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D’Youville Holds Interprofessional Education Events

D’Youville Holds Interprofessional Education Events

This semester, students at D’Youville who studied in eight different fields came together to work, interact, and learn in a new and unique type of learning event: speed dating. 

The two events focused on healthcare students who participate in interprofessional education and were designed to show how multiple disciplines are involved in the whole care of the patient, drawing on each area’s innate strengths.  

Unique to D’Youville’s interprofessional education model is the inclusion of its eight health professions programs — pharmacy, nursing, occupational therapy, physical therapy, chiropractic, dietetics, physician assistant, and nurse practitioner — all learning and interacting with one another. 

Research has shown that the incorporation of health models such as this leads to improved provider communication, decreased medical errors, and better patient outcomes. 

The College’s first Interprofessional Speed Dating event was held over three separate days and involved more than 400 health profession students. 

Students in eight of D'Youville's health professions, including health services administration, were placed into interprofessional teams where they had the opportunity to engage with faculty and community clinicians.  

Students were able to share information and dispel any myths about their professions, requirements for licensure, clinical experiences, potential jobs, and how they might work with one another to provide high-quality care for future patients.   

"The whole purpose of the speed dating event is for students to gain a new perspective and value of each other's given professions and how they fit together," says Karen Panzarella PhD, associate professor of physical therapy and interprofessional education. "It all gets back to working as a team."  

Unique to the event at D'Youville was the addition of groups obtaining a clue, in this case, an interaction between a patient and a healthcare professional, from an example patient case taking place over seven months.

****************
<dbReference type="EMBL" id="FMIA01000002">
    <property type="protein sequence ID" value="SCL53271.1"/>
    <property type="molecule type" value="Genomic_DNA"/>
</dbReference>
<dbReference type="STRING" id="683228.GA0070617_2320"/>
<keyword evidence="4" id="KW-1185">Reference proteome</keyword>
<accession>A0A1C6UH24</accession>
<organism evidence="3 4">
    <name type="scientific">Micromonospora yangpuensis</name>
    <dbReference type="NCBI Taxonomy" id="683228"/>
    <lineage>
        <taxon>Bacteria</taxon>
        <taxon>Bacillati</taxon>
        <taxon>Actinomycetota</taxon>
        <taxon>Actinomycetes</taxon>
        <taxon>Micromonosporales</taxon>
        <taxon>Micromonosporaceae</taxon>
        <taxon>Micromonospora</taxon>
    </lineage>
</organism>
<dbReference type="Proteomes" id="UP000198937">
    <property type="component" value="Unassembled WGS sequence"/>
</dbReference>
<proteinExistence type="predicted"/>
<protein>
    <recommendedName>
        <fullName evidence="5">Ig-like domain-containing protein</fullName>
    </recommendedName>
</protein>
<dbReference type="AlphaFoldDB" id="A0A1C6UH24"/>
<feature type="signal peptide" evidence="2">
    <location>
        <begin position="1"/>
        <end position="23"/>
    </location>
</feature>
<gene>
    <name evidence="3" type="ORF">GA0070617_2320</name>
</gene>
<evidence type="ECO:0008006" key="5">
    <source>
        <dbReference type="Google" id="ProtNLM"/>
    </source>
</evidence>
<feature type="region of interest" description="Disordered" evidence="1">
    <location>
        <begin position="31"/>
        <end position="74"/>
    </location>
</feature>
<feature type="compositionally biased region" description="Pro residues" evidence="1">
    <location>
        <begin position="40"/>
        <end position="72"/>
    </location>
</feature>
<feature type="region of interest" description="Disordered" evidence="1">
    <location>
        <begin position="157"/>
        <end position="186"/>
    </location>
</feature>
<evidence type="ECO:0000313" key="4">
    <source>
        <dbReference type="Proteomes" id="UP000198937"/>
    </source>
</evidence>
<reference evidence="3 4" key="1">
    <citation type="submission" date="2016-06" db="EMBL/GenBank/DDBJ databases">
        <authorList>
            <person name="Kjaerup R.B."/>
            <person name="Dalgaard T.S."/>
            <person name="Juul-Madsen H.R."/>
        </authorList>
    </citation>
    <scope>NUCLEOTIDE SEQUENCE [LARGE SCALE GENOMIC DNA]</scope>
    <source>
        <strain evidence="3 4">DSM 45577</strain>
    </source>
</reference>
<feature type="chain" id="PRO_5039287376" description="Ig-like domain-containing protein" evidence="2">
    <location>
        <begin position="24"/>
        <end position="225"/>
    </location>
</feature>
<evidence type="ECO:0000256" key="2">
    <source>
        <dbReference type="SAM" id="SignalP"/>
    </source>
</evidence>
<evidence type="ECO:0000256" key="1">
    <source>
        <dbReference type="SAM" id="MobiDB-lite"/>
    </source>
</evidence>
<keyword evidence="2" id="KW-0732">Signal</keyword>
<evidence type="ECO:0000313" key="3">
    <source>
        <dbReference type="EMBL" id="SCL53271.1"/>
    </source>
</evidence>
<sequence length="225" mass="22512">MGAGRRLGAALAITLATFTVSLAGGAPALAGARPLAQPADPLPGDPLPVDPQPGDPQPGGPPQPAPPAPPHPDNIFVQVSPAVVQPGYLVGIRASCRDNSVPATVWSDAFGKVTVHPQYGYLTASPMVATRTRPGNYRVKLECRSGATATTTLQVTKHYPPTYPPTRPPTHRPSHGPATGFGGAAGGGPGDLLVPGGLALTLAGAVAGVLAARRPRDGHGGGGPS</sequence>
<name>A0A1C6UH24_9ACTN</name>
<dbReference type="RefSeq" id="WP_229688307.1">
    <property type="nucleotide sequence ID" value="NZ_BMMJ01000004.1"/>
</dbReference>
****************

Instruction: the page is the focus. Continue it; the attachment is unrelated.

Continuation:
After visiting the last table, each of the groups were tasked with putting the "clues" in chronological order, the profession involved, and in what type of setting.  

"I learned how many of our fields have a multitude of settings to practice or work in, and you don't have to be in a clinical setting to make an impact," says chiropractic student Brittney Walters '21. "This helped further my knowledge of my profession by showing me where it fits into the healthcare model."  

Once debriefed, students got the opportunity to meet the patient, in this case, an actor, who told their healthcare story. The staff specifically chose this type of patient as a possible person they could meet in the upcoming Health Professions Hub.  

Being able to put a face to a patient allows students to gain an appreciation for the continuum of care — seeing what a patient goes through before and after they visit and interact with their respective positions helps students achieve a deeper understanding and connection with the patient.   

"I loved when we were able to meet the patient," says occupational therapy student Reb Jeremiah Beltrano '22. "By hearing the story directly from him, it made our learning the case study all the more meaningful." 

The second event focused on the two patient actors, “Tom” and “Martha,” who the more than 400 students in D’Youville’s Simulation Center were treating throughout the semester. Tom and Martha spoke about their experiences from the point of view of one year after their treatments, including their accomplishments, challenges, what treatments they received in the hospital, and the impact they had. 

Students involved in the Simulation Center hear the patient actors stories.Students involved in the Simulation Center hear the patient actors stories.

Patient actors Tom and Martha tell their storiesPatient actors Tom and Martha tell their stories.

Students also heard from a veteran who spoke about the challenges of injuries from war and veteran suicide, a patient who “Tom” was modeled after, as well as a domestic violence survivor. 

Student veteran and physical therapy student, Daniel Semaru speaks to the crowd.Student veteran and physical therapy student, Daniel Semaru speaks to the crowd.

"We're preparing our students to be team players in healthcare, and we're preparing our students for what they may experience not just in the Health Professions Hub, but in other future settings," adds Panzarella. "In the past, healthcare professions were taught in silos during their academic careers and asked to function in teams after graduation. This team-based collaborative care leads to better communication and better patient outcomes."